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In a programme that mixed new and old works, two golden oldies stood out. Yet whatever the Ailey dancers are given to do, be it the visual ting-tong of Karole Armitage’s new Gamelan Gardens or the exuberant inventiveness of Twyla Tharp’s The Golden Section (a self-contained piece, part of her full-length l965 The Catherine Wheel), they dance with such commitment that nothing is ever quite awful.

Two new pieces, Uri Sands’ dangerously titled Existence Without Form and Armitage’s Gamelan Gardens, seemed cut from the same flimsy cloth. A meandering dance set to Lou Harrison’s Double Concerto for Violin, Cello with Javanese Gamelan, Armitage’s piece had costumes resembling trendy nightwear and choreography that bore little relevance to “Elephant Ears”, “Stampede” and “The Park”, as the sections were titled. Starting with a punchy pas de deux for Courtney Brenè Corbin and Glenn Allen Sims, it soon became a swingabout with stop-freeze moments of classicism dissolving into less structured movement.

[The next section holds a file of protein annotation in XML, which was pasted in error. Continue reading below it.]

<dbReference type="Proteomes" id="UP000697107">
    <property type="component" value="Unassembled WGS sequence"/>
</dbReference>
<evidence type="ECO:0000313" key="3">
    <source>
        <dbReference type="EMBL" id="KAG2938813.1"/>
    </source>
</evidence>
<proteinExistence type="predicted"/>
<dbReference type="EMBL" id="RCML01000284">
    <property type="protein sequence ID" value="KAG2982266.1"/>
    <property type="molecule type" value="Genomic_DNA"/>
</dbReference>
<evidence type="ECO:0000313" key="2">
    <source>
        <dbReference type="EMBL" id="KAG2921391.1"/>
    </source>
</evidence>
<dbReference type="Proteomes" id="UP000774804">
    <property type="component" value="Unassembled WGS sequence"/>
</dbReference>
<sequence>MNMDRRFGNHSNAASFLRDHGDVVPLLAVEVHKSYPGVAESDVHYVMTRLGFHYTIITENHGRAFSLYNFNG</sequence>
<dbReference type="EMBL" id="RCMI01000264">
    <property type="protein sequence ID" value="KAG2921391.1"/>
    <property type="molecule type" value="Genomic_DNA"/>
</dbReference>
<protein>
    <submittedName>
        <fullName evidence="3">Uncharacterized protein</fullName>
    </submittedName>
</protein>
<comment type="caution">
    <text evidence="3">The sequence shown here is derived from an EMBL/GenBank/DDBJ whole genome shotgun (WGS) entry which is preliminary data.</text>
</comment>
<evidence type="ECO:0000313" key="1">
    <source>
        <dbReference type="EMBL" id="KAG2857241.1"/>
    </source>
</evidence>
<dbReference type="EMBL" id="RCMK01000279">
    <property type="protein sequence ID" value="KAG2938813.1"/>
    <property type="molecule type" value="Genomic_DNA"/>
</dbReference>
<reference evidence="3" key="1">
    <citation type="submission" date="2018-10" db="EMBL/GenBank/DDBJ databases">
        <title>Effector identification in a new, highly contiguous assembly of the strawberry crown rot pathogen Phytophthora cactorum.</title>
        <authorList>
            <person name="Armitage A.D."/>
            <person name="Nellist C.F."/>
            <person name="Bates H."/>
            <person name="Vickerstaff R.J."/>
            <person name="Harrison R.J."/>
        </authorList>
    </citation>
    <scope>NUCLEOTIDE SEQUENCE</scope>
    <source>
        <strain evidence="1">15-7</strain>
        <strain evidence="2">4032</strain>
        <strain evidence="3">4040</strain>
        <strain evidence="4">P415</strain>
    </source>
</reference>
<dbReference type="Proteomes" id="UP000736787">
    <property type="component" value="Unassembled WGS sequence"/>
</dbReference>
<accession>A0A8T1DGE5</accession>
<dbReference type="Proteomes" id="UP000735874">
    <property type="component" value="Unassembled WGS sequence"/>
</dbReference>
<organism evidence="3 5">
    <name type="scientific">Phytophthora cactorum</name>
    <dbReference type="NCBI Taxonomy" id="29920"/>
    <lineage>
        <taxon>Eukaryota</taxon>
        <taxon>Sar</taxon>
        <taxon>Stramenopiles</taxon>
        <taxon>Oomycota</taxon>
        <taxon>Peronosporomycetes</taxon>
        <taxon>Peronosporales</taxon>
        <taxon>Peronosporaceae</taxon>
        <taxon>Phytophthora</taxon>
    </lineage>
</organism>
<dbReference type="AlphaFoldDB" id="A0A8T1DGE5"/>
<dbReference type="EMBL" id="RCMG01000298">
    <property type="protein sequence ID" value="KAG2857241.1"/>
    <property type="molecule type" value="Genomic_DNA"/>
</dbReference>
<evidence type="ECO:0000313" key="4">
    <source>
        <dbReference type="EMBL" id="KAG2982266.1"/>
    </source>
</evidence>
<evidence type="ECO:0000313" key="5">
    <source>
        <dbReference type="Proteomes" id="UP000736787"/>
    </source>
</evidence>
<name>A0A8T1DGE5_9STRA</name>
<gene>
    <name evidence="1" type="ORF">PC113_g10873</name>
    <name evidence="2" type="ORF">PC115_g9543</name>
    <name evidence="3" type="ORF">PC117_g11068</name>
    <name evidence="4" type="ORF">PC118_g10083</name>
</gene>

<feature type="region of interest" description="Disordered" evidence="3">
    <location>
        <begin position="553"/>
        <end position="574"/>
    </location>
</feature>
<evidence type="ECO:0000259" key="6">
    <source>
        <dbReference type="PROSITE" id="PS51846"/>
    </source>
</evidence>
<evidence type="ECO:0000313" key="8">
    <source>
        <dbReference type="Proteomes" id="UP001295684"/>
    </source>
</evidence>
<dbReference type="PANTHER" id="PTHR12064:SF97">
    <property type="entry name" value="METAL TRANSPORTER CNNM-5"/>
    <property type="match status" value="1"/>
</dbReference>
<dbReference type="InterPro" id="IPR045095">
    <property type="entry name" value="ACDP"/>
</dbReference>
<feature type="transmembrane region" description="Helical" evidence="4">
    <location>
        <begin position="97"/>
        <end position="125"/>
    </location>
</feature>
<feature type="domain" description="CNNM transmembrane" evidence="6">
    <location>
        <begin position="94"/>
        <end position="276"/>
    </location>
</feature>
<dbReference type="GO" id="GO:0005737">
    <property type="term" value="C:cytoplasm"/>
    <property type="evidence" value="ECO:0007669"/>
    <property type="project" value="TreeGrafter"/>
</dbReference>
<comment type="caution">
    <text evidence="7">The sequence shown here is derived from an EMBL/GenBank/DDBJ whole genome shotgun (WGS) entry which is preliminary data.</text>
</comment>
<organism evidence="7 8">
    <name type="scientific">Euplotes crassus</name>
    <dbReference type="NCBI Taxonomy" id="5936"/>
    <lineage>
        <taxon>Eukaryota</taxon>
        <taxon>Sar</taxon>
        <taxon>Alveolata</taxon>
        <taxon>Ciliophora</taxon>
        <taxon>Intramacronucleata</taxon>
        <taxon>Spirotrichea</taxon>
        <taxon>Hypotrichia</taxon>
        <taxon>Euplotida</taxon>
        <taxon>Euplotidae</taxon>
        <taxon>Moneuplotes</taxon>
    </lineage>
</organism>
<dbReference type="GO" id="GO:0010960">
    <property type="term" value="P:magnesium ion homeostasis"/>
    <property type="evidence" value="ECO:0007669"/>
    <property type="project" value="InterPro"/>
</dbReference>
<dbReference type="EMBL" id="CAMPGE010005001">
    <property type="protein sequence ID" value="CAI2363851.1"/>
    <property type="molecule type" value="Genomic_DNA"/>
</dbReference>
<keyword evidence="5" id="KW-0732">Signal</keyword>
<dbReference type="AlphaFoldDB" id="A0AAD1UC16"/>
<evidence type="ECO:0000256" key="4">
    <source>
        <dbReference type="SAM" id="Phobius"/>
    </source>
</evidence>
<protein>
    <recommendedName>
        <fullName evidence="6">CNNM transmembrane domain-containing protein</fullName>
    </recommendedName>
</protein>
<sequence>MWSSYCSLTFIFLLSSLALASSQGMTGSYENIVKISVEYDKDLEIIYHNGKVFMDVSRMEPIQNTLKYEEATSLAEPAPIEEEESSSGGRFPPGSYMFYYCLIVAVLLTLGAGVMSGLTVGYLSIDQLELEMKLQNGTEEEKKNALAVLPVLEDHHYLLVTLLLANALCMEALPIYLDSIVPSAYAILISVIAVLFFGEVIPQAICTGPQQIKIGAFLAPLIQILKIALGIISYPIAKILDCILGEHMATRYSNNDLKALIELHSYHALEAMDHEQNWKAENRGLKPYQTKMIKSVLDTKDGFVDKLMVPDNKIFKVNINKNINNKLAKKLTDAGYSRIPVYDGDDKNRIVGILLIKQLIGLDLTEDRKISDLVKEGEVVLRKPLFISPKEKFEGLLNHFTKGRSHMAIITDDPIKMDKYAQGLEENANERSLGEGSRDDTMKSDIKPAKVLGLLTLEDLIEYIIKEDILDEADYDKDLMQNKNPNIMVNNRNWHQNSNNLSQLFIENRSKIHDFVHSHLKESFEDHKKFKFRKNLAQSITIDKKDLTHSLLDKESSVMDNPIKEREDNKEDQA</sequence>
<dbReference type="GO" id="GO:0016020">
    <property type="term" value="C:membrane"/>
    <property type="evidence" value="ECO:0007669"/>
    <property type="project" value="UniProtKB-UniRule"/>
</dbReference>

The Sands’ piece to Christian Matjas’ commissioned piano score, not unmelodic but not quite tuneful either, existed rather less than its title suggested, with everyone performing initially facing upstage, in a perpetual motion of wheeling, plunging and turning.

An eye-catching finale with a tangle of four men interweaving with convoluted ingenuity brought the choreography into focus. John Butler’s terse and moving Portrait of Billie [Holliday] is a little masterpiece, offering Corbin a chance to show her dramatic abilities as the doomed singer, managing to be both elegant and pitiful. Tharp’s splashy, energetic piece to David Byrne’s music and occasional throaty singing has the type of high-energy choreography that allows the Ailey dancers to fizz and bubble like uncorked champagne: an upbeat, if exhausting, 15 minutes of sheer glitter.
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